Hazelwick School Eco Club
This month’s article has been written by Varada Shamal in 7NWI
It is going to be December soon, and you’re probably going to find a European robin hopping around your garden, looking for food. They are known for many things – the starring role in Christmas cards, a gardener's friend and one of the friendliest garden birds in the UK. I’m going to share a few facts about robins and tips on how to help them.
There are two types of robins – European and American. The type of robin we all will find is the European Robin. It has a brown back, white belly and is orange from half of its face to its belly. Its bill (beak) and eyes are black. They are small and could fit into both of your palms.
Robins aren’t fussy about where to nest – they make their home almost anywhere, as long as it provides good shelter and warmth. They sometimes even make their nest in discarded kettles, parts of machinery and bicycle handlebars! That’s one of the reasons why I like robins – they are eco champions themselves, setting us a good example on how to recycle used items. Another fact (and reason why I like robins) they can recognise humans. You can prove it yourself; just feed a robin in a fixed schedule and then, one day, feed it a little late – it will start to get impatient! If you befriend a robin, it will trust you and follow you around your garden like a trustworthy friend.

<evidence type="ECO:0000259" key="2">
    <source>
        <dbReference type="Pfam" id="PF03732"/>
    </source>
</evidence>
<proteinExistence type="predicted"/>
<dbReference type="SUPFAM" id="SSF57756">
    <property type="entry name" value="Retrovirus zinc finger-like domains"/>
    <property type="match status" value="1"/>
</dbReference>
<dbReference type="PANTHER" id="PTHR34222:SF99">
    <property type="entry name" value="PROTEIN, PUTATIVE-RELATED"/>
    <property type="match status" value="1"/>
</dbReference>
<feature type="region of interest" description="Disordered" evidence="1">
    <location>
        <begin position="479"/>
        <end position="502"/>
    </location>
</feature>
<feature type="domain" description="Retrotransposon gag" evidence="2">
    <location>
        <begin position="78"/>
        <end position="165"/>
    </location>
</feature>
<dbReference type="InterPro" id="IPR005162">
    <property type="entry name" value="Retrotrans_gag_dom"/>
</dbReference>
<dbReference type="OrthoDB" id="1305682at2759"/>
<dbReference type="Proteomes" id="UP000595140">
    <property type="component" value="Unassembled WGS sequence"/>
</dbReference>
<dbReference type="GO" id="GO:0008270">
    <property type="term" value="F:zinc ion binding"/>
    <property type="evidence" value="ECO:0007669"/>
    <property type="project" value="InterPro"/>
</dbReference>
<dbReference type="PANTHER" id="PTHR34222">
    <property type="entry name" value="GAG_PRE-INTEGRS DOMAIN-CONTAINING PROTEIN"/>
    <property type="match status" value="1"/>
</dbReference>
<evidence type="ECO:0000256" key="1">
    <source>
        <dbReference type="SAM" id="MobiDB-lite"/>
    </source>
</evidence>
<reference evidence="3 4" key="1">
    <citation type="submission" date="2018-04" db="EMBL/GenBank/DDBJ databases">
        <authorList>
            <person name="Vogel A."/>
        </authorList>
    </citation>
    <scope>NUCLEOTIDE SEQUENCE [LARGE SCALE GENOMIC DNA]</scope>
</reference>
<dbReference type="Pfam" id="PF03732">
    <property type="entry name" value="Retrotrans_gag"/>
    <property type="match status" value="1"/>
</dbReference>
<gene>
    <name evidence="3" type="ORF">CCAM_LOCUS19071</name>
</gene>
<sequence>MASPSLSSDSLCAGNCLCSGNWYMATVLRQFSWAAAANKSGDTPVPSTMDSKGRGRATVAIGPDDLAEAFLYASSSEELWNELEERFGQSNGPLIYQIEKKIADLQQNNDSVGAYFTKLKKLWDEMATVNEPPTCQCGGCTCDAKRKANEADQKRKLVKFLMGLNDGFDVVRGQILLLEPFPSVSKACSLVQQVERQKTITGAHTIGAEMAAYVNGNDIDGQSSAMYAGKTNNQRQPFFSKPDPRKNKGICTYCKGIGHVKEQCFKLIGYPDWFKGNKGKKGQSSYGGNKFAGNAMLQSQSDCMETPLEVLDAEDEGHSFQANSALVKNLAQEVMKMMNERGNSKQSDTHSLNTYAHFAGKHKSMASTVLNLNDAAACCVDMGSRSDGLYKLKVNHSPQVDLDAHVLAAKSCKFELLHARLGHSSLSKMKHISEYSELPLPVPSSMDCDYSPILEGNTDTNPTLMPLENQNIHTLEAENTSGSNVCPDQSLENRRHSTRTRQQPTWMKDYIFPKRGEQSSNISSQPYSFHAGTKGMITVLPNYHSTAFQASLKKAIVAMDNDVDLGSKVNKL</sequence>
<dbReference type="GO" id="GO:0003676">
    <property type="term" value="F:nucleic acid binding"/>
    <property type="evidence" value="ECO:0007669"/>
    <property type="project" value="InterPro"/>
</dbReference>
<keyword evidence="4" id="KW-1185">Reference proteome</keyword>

Ever wondered why a robin might seem to be attacking someone on your window? Well, you can get some information right away – it is a male robin. In the wild, if a robin strays too far into a different territory, the male robin in charge will attack the trespasser. So, when the robin comes to the window and sees a reflection of itself, it thinks it is a trespasser. Then – attack! Defend your friend’s land!
What can we do to help robins? The main thing that makes a robin happy is to provide its natural prey – worms. It is simple, just dig a hole and you would expose a couple of worms, attracting a robin to your garden. They will appreciate it if you leave a small tray of seeds, berries and probably some biscuit crumbs.
You can set up a nestbox (especially during the winter) for shelter and warmth fit for a robin. Don’t set it up near bushes and trees to avoid surprise attacks from cats. Also leave a freshly dug hole, a tray of seeds and berries and a bowl of water. Robins like to drink and bathe regularly.
What if you find an injured robin? Usually, when a robin is injured, it will be in a state of stress. To relieve it, place it gently in a well-ventilated box/cage for two hours. Open the box/cage. If the robin doesn’t fly away or is badly injured in the first place, contact a wildlife rehabilitation agency.
How do you know if the robin is stressed? Check if its feathers are ruffled or if it is acting weak. If it is stressed, it wouldn’t fly away when you approach it.
That’s all from me now. Good luck in helping robins and making the world a better place for them!